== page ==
July 2018 Astronomy Calendar: Red Mars & Summer Nebulae
Mars At Its Best
This month we are introducing an observing challenge that will require a 6" or larger telescope, to celebrate the Mars opposition: Can you spot Mars' two small moons? See details at the end of the article.
July evenings begin with bright Venus in the west, followed by Jupiter, and Saturn in the East. These planets are the opening act before Mars steals the show. Mars begins the month rising a little before 11:PM from the SE. By the end of July, Mars will be rising just after sunset, and be out all evening. The best viewing for Mars will be the last two weeks of July and the first two weeks of August, with July 31 being the closest appraoch to Earth, with the Moon far enough away to allow good viewing.
The New Moon will be July 12th, granting the darkest skies. If you have the good fortune to be out away from the city, look for the Milky Way to slide across the night sky. Saturn is well positioned within the Milky Way this month, with the whole structure extending from North to South, rising as the Sun sets, with the very best viewing around midnight with the New Moon mid-month.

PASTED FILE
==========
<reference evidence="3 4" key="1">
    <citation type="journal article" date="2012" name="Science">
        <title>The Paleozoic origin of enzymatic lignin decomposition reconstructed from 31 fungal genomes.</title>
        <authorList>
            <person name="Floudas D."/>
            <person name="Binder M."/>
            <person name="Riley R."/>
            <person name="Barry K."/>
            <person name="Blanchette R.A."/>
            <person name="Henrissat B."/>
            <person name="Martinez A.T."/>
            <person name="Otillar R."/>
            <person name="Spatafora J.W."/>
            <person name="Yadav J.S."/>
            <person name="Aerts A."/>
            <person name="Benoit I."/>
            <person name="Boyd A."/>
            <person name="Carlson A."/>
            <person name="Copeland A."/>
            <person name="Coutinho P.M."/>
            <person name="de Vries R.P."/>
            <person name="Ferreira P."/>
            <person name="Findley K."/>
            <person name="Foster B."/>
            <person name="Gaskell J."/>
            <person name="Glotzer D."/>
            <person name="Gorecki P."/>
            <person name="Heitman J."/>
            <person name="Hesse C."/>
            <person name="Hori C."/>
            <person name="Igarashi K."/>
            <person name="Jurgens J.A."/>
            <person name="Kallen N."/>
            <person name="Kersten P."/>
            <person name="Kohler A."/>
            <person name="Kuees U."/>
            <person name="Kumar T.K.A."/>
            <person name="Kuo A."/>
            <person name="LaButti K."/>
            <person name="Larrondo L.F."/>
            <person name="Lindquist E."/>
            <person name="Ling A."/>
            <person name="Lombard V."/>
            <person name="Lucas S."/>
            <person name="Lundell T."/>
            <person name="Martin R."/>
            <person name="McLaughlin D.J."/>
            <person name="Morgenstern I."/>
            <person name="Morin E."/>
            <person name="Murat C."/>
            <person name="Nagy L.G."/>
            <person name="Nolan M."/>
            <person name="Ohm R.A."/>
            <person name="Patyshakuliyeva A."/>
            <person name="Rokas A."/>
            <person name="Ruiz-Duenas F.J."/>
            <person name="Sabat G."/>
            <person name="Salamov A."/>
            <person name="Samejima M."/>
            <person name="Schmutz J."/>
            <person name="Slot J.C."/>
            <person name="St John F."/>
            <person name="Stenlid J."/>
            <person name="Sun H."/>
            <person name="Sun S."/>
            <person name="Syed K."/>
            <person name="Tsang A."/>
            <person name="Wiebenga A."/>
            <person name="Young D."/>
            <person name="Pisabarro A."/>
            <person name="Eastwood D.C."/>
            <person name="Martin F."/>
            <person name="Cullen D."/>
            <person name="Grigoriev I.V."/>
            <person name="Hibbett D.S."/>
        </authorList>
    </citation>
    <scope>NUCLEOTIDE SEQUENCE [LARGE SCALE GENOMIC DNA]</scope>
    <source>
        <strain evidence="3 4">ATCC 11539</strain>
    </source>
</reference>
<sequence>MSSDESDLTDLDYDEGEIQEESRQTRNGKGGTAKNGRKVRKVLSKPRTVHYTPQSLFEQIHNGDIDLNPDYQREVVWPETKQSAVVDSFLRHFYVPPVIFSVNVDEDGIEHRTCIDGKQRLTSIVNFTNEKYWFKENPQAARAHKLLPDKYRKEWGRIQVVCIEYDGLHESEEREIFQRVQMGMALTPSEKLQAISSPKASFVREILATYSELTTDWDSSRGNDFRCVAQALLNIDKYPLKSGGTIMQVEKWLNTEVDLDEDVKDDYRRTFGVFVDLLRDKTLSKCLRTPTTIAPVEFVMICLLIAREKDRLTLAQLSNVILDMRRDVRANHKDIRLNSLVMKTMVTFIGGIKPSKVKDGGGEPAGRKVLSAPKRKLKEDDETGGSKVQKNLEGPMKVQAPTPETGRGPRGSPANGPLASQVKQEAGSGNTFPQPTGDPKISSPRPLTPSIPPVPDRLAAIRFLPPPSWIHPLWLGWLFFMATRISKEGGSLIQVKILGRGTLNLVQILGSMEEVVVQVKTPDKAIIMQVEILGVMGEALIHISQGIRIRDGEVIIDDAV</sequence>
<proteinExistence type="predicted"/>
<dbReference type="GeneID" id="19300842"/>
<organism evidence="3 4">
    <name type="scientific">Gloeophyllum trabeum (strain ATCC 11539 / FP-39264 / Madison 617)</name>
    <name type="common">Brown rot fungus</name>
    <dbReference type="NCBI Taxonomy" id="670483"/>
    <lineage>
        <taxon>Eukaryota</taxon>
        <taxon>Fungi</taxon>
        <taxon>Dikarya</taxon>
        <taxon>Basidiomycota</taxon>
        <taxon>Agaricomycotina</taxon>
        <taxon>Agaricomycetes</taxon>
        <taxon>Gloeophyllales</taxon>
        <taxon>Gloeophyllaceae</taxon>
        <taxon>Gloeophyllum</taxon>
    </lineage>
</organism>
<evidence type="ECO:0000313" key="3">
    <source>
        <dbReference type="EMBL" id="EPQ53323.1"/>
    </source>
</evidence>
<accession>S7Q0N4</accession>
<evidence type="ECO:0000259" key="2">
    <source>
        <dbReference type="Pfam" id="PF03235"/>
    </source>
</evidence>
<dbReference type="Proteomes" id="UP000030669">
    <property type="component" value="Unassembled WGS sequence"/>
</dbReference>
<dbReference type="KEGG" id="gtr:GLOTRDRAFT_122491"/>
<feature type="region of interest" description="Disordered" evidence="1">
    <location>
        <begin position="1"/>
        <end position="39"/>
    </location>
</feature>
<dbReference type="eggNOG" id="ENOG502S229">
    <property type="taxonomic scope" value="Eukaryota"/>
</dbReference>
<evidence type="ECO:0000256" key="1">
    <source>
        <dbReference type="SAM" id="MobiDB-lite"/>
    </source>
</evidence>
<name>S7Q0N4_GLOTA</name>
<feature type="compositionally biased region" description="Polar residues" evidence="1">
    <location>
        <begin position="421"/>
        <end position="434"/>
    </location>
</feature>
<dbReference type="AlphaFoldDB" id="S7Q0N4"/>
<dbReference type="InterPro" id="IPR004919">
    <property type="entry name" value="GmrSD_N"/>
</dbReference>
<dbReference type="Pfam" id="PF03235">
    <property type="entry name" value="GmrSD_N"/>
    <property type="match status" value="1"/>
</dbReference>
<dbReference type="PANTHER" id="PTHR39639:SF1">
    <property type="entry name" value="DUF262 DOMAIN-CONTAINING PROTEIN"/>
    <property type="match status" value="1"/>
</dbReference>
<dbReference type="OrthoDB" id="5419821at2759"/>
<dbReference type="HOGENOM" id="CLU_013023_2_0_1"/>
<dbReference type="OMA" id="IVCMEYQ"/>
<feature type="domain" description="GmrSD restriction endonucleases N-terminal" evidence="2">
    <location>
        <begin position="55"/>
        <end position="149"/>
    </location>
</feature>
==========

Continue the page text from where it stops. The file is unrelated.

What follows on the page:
Four Summer Nebula
July is a great time to enjoy some of the bright nebula in the summer sky. These are objects best experienced under dark skies far from the city. Our object selection this month features targets that are good for any size telescope, but benefit best with a 6" and larger instrument.
From the Eagle to the Lagoon: Four bright nebulae sit nestled in the Milky Way in the southern sky. Saturn makes a good locator this month for this group of four targets. There are a lot of other great objects in this neighborhood, too, but these are four that stand out.
Start at the bottom with the Lagoon nebula, the largest and brightest of the four. A bright 4.59 magnitude star cluster nestled in the heart of the Lagoon makes it relatively easy to spot. The nebula itself lies about 5,200 lightyears distant, embedded in on of the galactic spiral arms of our Milky Way.